While the growth in importance of outsourcing and its implications for labour market arrangements have drawn widespread comment (e.g., Boreham, 1992; Gome, 1998; Quinlan, 1998), there is relatively little information or detailed research concerning the phenomenon in Australia, with most attention from researchers focused on the challenge contract labour poses for established conceptions of labour law (e.g., Brooks, 1988; Stewart, 1992; Underhill and Kelly, 1993; Creighton, 1994). Notable exceptions, however, are studies conducted by the National Institute of Labour Studies (NILS) for the Australian Taxation Office in 1994 (VandenHeuvel and Wooden, 1995; Wooden and VandenHeuvel, 1996) and a 1995 comparative study of Australian and New Zealand businesses reported in Brosnan and Walsh (1998). Each of these studies involved large surveys, either of households or of business establishments, and lead to the conclusion that the use of contractors by Australian businesses is relatively widespread, though still only accounts for a small minority of the Australian workforce. (1)
The first of the NILS studies, for example, involved an interview-based survey of households conducted by the Australian Bureau of Statistics as part of its May 1994 Population Survey Monitor. The sample was obtained using techniques parallel to those used in the monthly labour force survey, and hence the data collected should be representative of the Australian population. (2) The results from this survey, reported in VandenHeuvel and Wooden (1995), suggest that about 7.5 per cent of all Australian workers employed in the non-farm sector might be classified as self-employed contractors, though just over one-in-five of these so-called self-employed contractors actually described themselves as wage and salary earners.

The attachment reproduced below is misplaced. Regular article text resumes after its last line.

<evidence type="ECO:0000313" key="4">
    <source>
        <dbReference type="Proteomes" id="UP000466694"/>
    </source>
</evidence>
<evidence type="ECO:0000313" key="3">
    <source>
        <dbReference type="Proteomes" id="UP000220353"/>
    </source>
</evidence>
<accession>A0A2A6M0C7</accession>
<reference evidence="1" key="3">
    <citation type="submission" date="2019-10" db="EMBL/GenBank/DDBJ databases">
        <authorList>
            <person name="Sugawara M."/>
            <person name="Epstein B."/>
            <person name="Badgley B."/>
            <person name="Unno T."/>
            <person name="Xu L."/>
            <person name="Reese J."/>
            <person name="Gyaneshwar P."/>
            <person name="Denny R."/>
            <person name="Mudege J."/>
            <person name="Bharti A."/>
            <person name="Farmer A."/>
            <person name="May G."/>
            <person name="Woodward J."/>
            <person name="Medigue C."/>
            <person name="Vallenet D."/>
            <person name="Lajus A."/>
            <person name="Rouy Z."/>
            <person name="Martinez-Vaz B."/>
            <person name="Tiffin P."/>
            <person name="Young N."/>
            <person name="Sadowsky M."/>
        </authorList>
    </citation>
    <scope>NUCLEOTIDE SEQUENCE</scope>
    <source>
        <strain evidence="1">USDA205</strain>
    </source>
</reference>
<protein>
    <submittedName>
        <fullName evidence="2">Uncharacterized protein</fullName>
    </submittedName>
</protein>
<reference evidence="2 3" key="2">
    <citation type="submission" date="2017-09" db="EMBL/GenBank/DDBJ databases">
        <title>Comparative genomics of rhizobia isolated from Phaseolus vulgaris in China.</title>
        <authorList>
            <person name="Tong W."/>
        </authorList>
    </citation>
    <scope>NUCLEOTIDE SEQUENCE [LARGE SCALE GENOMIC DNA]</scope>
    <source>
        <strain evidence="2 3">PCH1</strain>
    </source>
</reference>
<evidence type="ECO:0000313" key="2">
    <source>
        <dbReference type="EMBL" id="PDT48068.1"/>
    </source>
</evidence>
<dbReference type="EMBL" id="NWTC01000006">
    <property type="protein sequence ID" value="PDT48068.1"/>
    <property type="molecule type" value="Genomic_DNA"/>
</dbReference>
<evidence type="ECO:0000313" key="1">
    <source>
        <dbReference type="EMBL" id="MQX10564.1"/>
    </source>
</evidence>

If such estimates are to be believed, then the importance of outsourcing must be large indeed, given this estimate was only intended to cover the self-employed. To these self-employed must be added the many persons employed on a conventional basis by organisations that specialise in providing contract labour services. The second NILS study, reported in Wooden and VandenHeuvel (1996), involved a workplace-based survey that was designed to provide estimates using this wider definition. The results from this survey suggest that together, the various types of outsourced labour represented just over 10 per cent of total labour requirements in the non-farm sector. The sample used, however, was not representative of the total population. Most obviously, the sample was restricted to firms employing at least 100 employees. Further, this study is subject to the usual problems associated with response bias, with completed responses received from just 522 of the initial sample of 1634 businesses.
Brosnan and Walsh (1998) also reported on results from a workplace-based survey, but one which employed a much larger and more representative sample than that used in the Wooden and VandenHeuvel (1996) study. This study, however, is still subject to the criticism that responses may not be random, with useable responses received from 1440 workplaces. Given an initial 'effective' sample numbering 4588, this gives a response rate of 31 per cent (almost identical to the response rate achieved in the NILS workplace-based survey). The results from this survey suggest that contractors and consultants, defined as persons who contract to provide labour services to an organisation, but who are not direct employees of that organisation, represented only 4.2 per cent of the total labour requirements of Australian businesses.
These findings are thus at odds with the estimates reported in Wooden and VandenHeuvel (1996). Which is to be preferred, however, is not obvious. On the one hand, the more representative nature of the sample used in the Brosnan and Walsh (1998) study suggest that its estimate should be more reliable. …